Is it true that bankers don’t understand technology and are often taken for a ride?
Mirjankar: I would not say bankers do not know technology. We have interacted with banks from 1995 and I can tell you that the technology industry has followed bankers’ instructions to build banking systems. There is no banking system today that tech folks can say they built on their own. It is only after the mobile era started that new technology companies said this is a new way of doing banking and you can do your customer on-boarding on tablets. And in that way, bankers are far smarter than technologists in their field.
The other aspect of this is that technology per se is overhyped. A lot of tech guys say they can take over banks, but ultimately you cannot. The tech guys need a banking structure. By themselves, they cannot do this.
Belgavi: That a bunch of coders are creating all this is a myth. Currently, I am working a fair bit on the fundraising side, especially for growth-stage fintech. And what you realise is that when folks are putting in money, they are looking for a team which has got relevant banking experience.
Having said that, it is the only ecosystem in the world that has WhatsApp, Google, Amazon and local start-ups playing on a level playing field. The unified payments interface is exciting. There are some players, especially in insurance, that have a newer way of underwriting. Also, most of the fintech stories today are collaboration stories, and banks on this panel have partnered with 50-100 such startups in different areas.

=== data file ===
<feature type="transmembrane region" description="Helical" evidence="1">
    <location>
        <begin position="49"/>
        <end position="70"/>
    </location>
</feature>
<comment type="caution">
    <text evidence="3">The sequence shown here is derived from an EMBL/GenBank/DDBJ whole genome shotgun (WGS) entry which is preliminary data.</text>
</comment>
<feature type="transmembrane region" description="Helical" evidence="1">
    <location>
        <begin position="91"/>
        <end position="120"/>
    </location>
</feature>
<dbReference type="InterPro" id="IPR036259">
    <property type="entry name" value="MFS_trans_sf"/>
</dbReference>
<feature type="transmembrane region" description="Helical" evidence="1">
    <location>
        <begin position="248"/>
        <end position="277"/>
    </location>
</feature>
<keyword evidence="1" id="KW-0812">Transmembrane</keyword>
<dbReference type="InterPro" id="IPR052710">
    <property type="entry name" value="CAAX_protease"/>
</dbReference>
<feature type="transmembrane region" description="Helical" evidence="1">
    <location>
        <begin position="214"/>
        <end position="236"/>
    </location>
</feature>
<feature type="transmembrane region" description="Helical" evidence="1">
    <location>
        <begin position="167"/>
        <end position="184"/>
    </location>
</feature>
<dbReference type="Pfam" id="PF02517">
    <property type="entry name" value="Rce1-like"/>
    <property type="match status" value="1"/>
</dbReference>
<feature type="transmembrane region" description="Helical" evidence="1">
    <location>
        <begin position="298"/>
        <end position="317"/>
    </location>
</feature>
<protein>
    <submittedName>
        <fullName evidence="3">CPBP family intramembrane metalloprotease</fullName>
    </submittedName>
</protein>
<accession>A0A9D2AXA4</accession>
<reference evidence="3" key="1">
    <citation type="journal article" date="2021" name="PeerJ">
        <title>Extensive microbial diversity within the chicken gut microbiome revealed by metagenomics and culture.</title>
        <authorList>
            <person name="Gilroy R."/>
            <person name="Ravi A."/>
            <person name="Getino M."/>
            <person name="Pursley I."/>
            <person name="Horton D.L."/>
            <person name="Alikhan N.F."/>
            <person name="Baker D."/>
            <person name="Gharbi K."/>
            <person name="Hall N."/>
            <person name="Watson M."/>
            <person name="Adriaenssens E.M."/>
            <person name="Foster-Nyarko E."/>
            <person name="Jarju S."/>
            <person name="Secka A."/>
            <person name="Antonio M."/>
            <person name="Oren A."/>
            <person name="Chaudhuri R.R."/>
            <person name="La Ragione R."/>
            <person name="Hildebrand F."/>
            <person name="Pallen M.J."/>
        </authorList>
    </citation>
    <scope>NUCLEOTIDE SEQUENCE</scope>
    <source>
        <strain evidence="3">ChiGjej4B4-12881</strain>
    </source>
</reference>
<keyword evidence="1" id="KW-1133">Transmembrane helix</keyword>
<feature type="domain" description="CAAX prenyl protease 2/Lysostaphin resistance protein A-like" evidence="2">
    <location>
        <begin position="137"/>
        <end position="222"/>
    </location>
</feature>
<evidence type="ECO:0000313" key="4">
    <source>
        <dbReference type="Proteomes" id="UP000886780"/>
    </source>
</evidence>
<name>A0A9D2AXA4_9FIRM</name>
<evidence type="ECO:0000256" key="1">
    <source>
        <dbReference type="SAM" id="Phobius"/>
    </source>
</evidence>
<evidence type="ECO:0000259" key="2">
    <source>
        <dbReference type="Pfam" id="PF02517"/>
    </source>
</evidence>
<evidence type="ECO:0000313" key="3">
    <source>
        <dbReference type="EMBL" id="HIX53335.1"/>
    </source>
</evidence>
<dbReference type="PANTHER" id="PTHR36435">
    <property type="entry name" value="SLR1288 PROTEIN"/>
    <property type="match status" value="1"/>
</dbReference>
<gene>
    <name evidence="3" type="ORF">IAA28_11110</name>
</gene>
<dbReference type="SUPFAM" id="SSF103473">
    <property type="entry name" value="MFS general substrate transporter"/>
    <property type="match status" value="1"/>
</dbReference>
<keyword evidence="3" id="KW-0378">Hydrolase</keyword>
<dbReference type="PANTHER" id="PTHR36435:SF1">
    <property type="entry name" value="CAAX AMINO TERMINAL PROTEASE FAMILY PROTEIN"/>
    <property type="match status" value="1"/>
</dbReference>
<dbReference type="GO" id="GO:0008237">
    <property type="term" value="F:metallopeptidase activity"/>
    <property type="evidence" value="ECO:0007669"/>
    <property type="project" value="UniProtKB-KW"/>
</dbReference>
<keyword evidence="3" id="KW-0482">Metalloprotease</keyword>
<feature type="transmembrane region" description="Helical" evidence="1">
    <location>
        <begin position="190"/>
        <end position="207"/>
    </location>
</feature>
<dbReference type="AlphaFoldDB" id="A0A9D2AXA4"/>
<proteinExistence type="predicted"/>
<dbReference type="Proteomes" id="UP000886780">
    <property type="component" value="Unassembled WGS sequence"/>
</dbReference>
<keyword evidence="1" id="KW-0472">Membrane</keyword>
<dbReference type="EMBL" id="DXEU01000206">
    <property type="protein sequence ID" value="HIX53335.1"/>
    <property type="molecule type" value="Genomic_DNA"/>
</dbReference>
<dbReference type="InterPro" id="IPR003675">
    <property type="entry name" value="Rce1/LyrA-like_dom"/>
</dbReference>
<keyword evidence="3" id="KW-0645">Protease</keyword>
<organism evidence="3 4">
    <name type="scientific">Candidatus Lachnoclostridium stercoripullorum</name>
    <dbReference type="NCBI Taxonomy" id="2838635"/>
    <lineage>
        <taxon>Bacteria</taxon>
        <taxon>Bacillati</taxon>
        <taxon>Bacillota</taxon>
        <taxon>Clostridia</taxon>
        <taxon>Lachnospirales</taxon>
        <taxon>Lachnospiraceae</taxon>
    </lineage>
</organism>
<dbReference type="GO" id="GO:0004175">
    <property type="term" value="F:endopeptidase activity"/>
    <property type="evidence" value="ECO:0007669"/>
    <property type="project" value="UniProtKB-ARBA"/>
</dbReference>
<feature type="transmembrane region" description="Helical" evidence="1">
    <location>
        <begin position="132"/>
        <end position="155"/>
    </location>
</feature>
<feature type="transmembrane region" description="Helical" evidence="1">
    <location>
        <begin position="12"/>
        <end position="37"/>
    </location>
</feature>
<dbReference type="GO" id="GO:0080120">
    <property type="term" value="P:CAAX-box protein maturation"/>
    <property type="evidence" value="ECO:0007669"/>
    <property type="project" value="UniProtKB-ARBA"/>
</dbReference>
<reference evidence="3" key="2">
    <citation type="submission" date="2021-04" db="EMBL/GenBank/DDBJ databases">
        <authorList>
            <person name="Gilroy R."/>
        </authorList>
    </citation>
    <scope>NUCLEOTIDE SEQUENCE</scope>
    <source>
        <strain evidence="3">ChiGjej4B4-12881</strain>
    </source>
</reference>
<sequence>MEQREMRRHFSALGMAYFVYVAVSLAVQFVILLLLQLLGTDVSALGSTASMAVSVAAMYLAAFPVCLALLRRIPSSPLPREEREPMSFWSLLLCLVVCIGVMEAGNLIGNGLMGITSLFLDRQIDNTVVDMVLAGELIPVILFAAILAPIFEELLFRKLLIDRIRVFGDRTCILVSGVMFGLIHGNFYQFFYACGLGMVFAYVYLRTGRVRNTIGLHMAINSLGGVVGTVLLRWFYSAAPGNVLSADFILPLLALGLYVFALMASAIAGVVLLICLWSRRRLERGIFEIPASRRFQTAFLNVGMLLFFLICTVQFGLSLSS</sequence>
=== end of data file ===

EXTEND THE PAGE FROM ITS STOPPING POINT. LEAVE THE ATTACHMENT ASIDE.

But most of the work is happening primarily in the payments space…
Belgavi: I would have agreed with you two years back, but lending is becoming an exciting space. Then there is an area, which I call khata tech — accounts being done at the last mile, insuretech has picked up, and neobanking is the flavour of the season.
Has technology made banks vulnerable to fraud?
Nitin Chugh: It would not be right to say banks are not careful. Safety is the number one agenda on everyone’s mind. And as much as you can discuss cybersecurity, nobody can tell you with 100 per cent certainty that they are secure. Because new things keep happening. What we can ensure is to be on guard and make sure we are not vulnerable. In the business of hacking — and it is a business — people are very sophisticated. I think we should not say banks are not prepared, and as much as people are investing in technology, they are also investing in security. And we have not seen any large- scale frauds on the cybersecurity side in India.